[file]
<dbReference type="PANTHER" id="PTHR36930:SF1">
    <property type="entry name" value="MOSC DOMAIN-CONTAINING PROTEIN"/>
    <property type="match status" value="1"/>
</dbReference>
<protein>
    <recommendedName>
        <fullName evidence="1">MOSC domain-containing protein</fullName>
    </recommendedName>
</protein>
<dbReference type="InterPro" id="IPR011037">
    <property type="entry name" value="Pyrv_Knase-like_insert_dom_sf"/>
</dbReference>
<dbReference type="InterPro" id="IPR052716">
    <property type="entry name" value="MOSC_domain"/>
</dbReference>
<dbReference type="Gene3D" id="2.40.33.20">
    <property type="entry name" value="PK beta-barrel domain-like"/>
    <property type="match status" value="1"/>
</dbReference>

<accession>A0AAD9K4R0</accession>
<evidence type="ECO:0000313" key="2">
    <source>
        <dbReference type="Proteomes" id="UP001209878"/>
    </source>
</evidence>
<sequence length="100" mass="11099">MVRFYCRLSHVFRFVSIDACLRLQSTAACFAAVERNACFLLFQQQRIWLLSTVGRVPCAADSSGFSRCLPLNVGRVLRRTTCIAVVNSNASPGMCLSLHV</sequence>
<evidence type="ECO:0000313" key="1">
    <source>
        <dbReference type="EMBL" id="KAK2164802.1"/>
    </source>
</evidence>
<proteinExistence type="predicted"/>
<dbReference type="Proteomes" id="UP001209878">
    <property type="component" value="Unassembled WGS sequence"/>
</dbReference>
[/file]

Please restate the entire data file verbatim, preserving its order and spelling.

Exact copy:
<dbReference type="PANTHER" id="PTHR36930:SF1">
    <property type="entry name" value="MOSC DOMAIN-CONTAINING PROTEIN"/>
    <property type="match status" value="1"/>
</dbReference>
<protein>
    <recommendedName>
        <fullName evidence="1">MOSC domain-containing protein</fullName>
    </recommendedName>
</protein>
<dbReference type="InterPro" id="IPR011037">
    <property type="entry name" value="Pyrv_Knase-like_insert_dom_sf"/>
</dbReference>
<dbReference type="InterPro" id="IPR052716">
    <property type="entry name" value="MOSC_domain"/>
</dbReference>
<dbReference type="Gene3D" id="2.40.33.20">
    <property type="entry name" value="PK beta-barrel domain-like"/>
    <property type="match status" value="1"/>
</dbReference>

<accession>A0AAD9K4R0</accession>
<evidence type="ECO:0000313" key="2">
    <source>
        <dbReference type="Proteomes" id="UP001209878"/>
    </source>
</evidence>
<sequence length="100" mass="11099">MVRFYCRLSHVFRFVSIDACLRLQSTAACFAAVERNACFLLFQQQRIWLLSTVGRVPCAADSSGFSRCLPLNVGRVLRRTTCIAVVNSNASPGMCLSLHV</sequence>
<evidence type="ECO:0000313" key="1">
    <source>
        <dbReference type="EMBL" id="KAK2164802.1"/>
    </source>
</evidence>
<proteinExistence type="predicted"/>
<dbReference type="Proteomes" id="UP001209878">
    <property type="component" value="Unassembled WGS sequence"/>
</dbReference>